Review by Ellen S. Jaffe
Montreal playwright Olivier Kemeid’s adaptation of Virgil’s The Aeneid (L’Éneide), at the Stratford Festival, is a powerful theatrical experience. Beautifully directed by Keira Loughran, the production uses ensemble movement and speaking, creative set and lighting design, and spare, poetic language to make Virgil’s epic relevant to today. First produced in French in 2009, in Maureen Labonté ’s translation, the play lets the audience empathize with the plight of seeing one’s home and city destroyed and risking a journey into the unknown to find a new, safe place.
Virgil’s epic poem (comparable to the Iliad and the Odyssey), written between 29-19 B.C.E., Photo by David Hou
Some of the AENEID cast seeing on-stage refuge
By Danny Gaisin
Precisely one year ago today, this scribe was in Stratford to attend the 2015 production of HAMLET. An amazing presentation, it was one of last year’s Arts Review’s TOP TEN LIST! Today, through the generosity of Sun Life Financial; the CBC aired a taping of that performance sans commercial breaks (eat your heart out trivago & Leons!). In addition to getting out my dog-eared Shakespeare compendium, I re-printed my originally published critique. Alas, three (3) little letters had been omitted…sort of like “for want of a nail etc.”
In describing the portrayals of support roles – courtiers Guildenstern and Rosencrantz read by Steve Ross & Sanjay Talwar respectively. More…
Review by E. Lisa Moses
The world première of Canadian playwright Hannah Moscovitch’s one-act play, Bunny, at the Stratford Festival, crams a lifetime onto the Studio Theatre’s tiny stage – all in 90 minutes. Under director Sarah Garton Stanley’s firm hand, Maev Beaty’s memorable performance as Sorrel takes us on a roller-coaster ride along two decades of her quirky life through both narration and acting.
Nicknamed “Bunny” by her best friend for the frightened looks she gets in social situations, Sorrel begins frolicking and fornicating through life at age 17. In this watershed year, she morphs from an “ugly dork” into a “hot dork” with the cheekbones and body of a supermodel.
Photo by David Hou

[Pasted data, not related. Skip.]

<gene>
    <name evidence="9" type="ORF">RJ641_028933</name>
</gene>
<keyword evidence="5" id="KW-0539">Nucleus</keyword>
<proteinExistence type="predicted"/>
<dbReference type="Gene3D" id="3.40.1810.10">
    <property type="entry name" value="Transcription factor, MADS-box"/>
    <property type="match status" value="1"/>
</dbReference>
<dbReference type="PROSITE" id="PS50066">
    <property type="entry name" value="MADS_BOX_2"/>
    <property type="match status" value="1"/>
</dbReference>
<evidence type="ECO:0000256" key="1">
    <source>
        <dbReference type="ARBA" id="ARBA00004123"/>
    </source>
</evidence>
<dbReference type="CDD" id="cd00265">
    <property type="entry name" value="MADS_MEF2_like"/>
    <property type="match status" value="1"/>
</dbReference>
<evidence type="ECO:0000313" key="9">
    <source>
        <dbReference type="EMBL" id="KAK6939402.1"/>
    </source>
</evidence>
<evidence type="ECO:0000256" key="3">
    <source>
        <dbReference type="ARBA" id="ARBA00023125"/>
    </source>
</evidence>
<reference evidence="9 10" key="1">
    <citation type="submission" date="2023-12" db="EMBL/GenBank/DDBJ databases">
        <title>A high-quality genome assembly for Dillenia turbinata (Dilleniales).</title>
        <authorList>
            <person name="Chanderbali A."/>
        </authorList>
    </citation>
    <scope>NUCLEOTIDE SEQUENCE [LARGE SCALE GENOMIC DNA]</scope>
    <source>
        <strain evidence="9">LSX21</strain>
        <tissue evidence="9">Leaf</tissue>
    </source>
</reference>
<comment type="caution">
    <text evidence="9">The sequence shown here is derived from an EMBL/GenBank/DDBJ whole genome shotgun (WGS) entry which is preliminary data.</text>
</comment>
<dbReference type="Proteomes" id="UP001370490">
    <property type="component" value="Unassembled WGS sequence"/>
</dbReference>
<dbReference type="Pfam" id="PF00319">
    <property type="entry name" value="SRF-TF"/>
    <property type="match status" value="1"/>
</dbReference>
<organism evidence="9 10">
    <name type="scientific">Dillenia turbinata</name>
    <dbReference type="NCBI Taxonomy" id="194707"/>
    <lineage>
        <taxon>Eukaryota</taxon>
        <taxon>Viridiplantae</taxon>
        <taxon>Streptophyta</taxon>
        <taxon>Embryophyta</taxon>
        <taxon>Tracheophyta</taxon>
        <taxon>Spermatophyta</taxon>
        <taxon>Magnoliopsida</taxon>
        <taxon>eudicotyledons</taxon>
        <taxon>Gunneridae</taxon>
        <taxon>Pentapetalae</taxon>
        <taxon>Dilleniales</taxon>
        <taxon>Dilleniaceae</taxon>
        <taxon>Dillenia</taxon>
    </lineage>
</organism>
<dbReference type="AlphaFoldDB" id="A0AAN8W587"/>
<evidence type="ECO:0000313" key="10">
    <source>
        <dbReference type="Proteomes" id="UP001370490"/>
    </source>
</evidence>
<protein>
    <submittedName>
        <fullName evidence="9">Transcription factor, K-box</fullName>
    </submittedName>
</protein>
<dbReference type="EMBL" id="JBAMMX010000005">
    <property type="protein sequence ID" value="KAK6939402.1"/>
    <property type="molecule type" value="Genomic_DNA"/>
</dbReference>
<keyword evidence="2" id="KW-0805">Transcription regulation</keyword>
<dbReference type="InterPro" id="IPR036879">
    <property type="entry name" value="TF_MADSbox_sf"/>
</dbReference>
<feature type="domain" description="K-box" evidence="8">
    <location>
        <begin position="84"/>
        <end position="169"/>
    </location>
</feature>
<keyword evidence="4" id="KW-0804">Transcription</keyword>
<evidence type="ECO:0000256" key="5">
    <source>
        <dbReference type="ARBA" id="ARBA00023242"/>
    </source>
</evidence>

Campbell; Pellerin & Beaty in “BUNNY”
Review by E. Lisa Moses
The Stratford Festival’s production of Henrik Ibsen’s “John Gabriel Borkman” reminds us that winter in Norway gets pretty frosty. In Ibsen’s penultimate play, translated into English by Paul Walsh and directed by Carey Perloff, we can easily believe that it’s colder inside the family manor than outdoors. In the winter of his life, former bank manager Borkman, played by Scott Wentworth, obsesses about the trial that sentenced him to an eight-year prison term for embezzling his clients’ life savings to invest in a failed mining scheme. Since his release eight years ago, Borkman has been living in a self-imposed prison — the upstairs floor of his home.
Photo by David Hou
Borkman (Scott Wentworth) in an on-stage penitential moment
Review by Judith Robinson
The Shaw Festival’s production of Master Harold and the Boy kept the viewers on the edges of their seats for a full ninety minutes. Based on an incident in playwright Athol Fugard’s youth, the 1982 drama created an atmosphere of simmering tension, until the pot boiled over, and the audience leapt to its feet in an enthusiastic standing ovation.
Master Harold’s plot centers around the friendship between a white South African teenager, Hally, (Fugard’s childhood nickname), played by James Daly, and his black friend, Sam, played by André Sills—a clerk in his mother’s café and a servant in Hally’s home. Photo by David Cooper
Andre Sims; James Daly & Allan Lewis in a dramatic on-stage moment
Review by Danny Gaisin
The Hamilton wind was blowing at about 25 knots with gusts to 40; the Hamilton (HPO) Brass Quintet was blowing up a gale…of classical music! A free concert at the George Robinson band shell in Gage Park entertained a large group of fans including jammied kids, pets; picnickers; plus collapsibleas & blanket sitters. It was a ‘Tanglewood’ lite occasion and even the threat of rain fortunately held off. An early (7-ish) start offered sixteenth century compositions and the evening ran the gamut to as contemporary as today. Trombonist David Pell doubled as M.C. and offered a non-patronizing introduction for each piece being performed.
The H.P.O.’s Brass Quintet performing Hauser’s ‘scherzo’